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I know… corny title, but hey, I have a fog machine in my brain and it is good at pointing out the obvious and that’s about it right now.  I have two things to write about today and I can’t decide between the two, so I’m writing about both.

First, I have to share this website with you.  Why Don’t You Look Like a Fitness Model? I have been seriously thinking about what a naturally capable and fit woman’s body should look like since I wrote the post on A Woman’s Perfect Body and Paleo women.  I found this website and article via a discussion forum I frequent and was really amazed by what this woman wrote and the pictures she posted on the site.  The pictures are of a variety of women athletes who competed in the Olympics.  As she states, you’re at the top of your game physically if you are competing at that level.  Their bodies were as varied as fingerprints and all ranges of gorgeous.  I highly suggest reading the article and looking at the pictures.  It isn’t about trying to achieve the look of someone from a magazine, but the look that is right for you.  There are a lot of factors that go into that.

And now… da ta ta ta… I present to you a new work of art by a blossoming new talent in the world of painting… Deladis Rose.

paintingShe is so happy when her daddy lets her have a piece of water color paper and turns her loose.  She will sit for hours, so focused and poised.  I’m amazed at how involved in her work that she becomes.  I’m thankful for her having the gift of focus.  I can’t wait to see what she does with that.  I’m a proud mama.


It is a priority of mine to get at least 30 minutes of cardiovascular exercise 5 days a week.  It is my way of keeping myself fit no matter how much weight I’m carrying.  Exercise is a sure fire way for me to fight depression as well.  I have heard that is true for many people.  I’ve been someone who has exercised or been an athlete my whole life.  Since having kids, it has had to involve a bit more invention and planning.  The following are my suggestions on how to get exercise in when being the primary caregiver of small children.

  • For those with infants and small toddlers, purchase a mei-tai carrier.  I have mentioned where to find them in other posts.  This will allow you to at least walk or hike with your child in tow.  It is also good for increasing your fitness level because as the baby grows (weighs more) it provides more of a challenge as you will have the need.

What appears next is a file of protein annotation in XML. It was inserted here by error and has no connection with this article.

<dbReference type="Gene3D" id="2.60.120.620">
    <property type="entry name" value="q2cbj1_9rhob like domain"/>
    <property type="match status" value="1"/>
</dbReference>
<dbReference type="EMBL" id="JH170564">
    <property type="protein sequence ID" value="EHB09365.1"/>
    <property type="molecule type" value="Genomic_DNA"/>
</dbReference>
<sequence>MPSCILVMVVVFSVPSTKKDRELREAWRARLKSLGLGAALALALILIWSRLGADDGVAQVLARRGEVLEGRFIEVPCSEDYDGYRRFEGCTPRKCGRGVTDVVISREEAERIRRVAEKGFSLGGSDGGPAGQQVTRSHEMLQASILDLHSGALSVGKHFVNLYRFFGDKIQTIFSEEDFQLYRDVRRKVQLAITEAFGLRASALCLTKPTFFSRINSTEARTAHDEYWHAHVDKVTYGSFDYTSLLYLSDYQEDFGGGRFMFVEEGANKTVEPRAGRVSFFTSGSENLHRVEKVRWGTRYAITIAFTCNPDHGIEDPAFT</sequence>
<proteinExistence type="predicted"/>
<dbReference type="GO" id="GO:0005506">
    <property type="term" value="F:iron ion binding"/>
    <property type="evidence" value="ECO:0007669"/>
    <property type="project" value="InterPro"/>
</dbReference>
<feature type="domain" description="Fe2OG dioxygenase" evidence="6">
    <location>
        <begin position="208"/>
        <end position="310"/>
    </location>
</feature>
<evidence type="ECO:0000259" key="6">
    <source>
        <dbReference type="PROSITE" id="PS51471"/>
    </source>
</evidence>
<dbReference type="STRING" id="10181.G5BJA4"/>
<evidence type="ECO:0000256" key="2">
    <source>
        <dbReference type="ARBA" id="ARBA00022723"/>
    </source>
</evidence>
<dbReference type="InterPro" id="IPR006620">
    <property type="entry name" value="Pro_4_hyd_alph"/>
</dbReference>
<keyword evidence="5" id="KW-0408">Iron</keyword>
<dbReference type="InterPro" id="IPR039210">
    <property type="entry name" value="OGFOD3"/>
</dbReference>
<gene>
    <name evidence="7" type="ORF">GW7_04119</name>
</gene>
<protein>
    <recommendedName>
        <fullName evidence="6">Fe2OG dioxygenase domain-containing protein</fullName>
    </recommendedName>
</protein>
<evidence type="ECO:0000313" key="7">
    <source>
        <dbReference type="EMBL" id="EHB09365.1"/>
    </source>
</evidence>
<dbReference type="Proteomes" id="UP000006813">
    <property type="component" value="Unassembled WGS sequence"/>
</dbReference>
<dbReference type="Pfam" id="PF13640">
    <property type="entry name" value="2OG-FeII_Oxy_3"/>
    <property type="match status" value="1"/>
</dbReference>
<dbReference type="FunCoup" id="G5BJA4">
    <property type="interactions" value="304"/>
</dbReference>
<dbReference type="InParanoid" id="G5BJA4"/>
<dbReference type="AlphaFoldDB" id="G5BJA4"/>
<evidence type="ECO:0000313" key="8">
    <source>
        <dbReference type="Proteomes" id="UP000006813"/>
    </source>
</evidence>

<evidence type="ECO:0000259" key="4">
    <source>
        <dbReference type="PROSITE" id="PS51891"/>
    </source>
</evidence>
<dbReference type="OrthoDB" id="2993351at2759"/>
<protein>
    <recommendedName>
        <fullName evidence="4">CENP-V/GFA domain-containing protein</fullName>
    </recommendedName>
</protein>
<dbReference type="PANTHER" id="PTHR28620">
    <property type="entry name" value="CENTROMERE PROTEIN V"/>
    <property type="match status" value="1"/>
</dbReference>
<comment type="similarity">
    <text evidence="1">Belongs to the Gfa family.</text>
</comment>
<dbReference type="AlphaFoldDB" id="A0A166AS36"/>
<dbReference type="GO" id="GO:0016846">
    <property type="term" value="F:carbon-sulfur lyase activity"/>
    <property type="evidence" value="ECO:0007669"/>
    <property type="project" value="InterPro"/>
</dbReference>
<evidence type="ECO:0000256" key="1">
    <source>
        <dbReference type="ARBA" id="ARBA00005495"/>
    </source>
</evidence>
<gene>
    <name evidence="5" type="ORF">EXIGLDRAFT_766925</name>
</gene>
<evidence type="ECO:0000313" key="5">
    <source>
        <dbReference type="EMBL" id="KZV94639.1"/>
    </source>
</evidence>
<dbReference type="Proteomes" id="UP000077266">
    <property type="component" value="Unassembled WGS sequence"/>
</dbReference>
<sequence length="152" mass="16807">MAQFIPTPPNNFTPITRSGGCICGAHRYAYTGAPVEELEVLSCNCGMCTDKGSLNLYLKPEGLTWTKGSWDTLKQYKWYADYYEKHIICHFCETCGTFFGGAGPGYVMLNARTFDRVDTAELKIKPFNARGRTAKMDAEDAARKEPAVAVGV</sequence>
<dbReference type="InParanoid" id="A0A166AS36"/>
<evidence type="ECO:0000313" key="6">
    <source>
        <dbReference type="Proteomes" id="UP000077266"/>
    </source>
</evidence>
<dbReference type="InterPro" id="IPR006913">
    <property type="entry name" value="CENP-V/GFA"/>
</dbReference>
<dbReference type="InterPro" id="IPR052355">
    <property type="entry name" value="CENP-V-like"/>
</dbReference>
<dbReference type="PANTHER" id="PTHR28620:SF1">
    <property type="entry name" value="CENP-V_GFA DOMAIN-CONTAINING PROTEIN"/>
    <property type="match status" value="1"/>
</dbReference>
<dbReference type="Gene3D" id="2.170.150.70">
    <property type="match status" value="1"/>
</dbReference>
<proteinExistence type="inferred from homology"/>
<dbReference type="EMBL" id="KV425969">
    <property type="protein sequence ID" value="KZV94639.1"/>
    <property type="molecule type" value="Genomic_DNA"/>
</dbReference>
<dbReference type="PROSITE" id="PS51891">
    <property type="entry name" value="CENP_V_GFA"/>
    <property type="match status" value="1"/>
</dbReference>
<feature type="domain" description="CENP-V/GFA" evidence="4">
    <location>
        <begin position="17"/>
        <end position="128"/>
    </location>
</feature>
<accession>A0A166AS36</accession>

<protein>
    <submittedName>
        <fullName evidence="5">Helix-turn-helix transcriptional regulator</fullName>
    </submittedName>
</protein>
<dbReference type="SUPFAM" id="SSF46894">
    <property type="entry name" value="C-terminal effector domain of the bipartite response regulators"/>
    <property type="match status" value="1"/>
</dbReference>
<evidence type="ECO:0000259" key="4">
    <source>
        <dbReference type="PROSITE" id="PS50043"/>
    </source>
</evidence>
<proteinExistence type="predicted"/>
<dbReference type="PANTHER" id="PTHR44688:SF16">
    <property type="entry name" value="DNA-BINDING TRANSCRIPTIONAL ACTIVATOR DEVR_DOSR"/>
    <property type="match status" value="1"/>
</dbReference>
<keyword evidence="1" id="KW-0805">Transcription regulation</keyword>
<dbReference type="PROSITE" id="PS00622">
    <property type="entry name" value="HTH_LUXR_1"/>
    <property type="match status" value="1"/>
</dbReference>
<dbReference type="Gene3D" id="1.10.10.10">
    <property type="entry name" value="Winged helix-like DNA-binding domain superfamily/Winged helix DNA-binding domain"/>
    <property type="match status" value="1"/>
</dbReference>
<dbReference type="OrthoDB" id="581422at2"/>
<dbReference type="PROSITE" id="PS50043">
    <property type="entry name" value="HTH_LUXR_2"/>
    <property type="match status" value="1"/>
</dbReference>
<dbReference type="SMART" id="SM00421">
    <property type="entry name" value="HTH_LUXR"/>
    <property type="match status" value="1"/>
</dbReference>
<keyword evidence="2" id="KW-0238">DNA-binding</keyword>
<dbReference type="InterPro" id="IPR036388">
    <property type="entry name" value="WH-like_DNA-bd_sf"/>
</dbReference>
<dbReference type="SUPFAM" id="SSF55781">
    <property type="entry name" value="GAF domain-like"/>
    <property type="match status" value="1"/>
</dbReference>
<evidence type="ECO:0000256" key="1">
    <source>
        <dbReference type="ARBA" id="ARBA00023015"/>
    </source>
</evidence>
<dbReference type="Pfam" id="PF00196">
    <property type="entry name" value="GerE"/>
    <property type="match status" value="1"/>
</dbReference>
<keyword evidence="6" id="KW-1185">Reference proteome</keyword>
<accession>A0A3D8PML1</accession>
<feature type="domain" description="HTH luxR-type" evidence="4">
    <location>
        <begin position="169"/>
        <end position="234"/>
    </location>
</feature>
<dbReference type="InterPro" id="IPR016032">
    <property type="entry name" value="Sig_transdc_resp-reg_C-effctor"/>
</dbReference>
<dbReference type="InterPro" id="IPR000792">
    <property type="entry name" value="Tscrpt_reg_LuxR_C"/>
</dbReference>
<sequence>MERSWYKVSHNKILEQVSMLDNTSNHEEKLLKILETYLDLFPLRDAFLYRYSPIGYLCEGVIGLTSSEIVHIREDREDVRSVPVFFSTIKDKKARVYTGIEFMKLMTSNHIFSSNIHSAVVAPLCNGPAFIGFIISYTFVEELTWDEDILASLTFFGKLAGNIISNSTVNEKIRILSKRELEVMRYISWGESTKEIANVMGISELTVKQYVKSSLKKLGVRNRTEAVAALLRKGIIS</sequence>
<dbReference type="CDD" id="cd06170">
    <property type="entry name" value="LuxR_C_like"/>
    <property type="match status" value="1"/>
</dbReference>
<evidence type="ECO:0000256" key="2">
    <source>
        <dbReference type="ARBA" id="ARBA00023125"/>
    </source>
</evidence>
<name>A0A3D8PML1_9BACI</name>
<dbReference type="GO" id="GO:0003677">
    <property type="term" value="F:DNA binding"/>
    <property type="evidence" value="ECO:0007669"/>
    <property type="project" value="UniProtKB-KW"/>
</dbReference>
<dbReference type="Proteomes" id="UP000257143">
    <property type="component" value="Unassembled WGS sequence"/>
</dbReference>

• Check out Spark People on YouTube.  There are several cardio exercises that last no more than 10 minutes each.  There are also strength training and toning exercises.  Do these either as interval work, or when you need a quick workout.  Keep in mind it is okay to break up your exercise time.  It is still beneficial.
  • Buy some Parent and Baby exercise DVDs.  There are two made by Parents Magazine that are excellent.  One is for Babies and one is for Toddlers/Preschoolers.  I also have really enjoyed Dance Baby Dance by Infantastic.  I don’t believe they are in business anymore, but you can still find the DVDs on Ebay.  Gurmukh Khalsa has a great postnatal yoga DVD as well.  My girls have enjoyed all of these DVDs.  Not only am I exercising, but I get some quality play in with them as well.
  • Ask your partner, friend or relative for help.  Making exercise a priority may also mean you need to ask someone else to entertain or watch after the children while you exercise.  My husband watches the girls once a week so I can do the 1 1/2 hours of Ultimate Taebo.

Mostly, I exercise while my girls are awake.  I have other things (like writing) to do while they are sleeping.  This is the way I get it done.  I don’t belong to a gym with childcare.  That is not in our budget.  I may never have a Madonna body, but that’s fine.  I get the results I want from my way of working out at home.  I am fit cardiovascularly, and I’m taking it up a notch with some strength training.  I am working on my first week of the 100 Push-Up Program.  I’ll report back on what that does for me.

*Now, I’m off to the fair city of Pikeville for Hillbilly Days.  Please check back in Monday to see my documentation of the festivities and our involvement in them.  It’s sure to be a hoot of a time.

Since I have researched where grocery store food comes from, how pre-fabricated (boxed) foods are made, and the foodways of cultures existing before industry changed food, I have learned to really embrace food.  As someone who has always dealt with weight issues, I had come to either be indifferent about food ( Ah, who cares what I eat.  It’s just going to make me fat, and I want to enjoy myself.) or fear food (I can’t eat anything I want.  It will make me fat.).  Eating with traditional foodways in mind has changed the way I view food.  Now, I can enjoy it without fear, have fun making it, and see it as healthy nourishment.  This is a lifestyle change and not a fad diet that I’ll be doing until I achieve some weight loss goal.  It isn’t some ridiculous recommendation of 1500 calories a day and 35 grams of fat.  I’m not going around hungry.  I don’t have to make a different supper for myself and another for my children and husband because I’m dieting.  I believe it was the way humans were meant to eat.  The way my family eats mirrors more and more the way the early Appalachians would have eaten in times of plenty.  I believe food manufacturers have changed food so much that the current “diet” recommendations are flawed and leaving our population starving for nutrients and unnaturally overweight.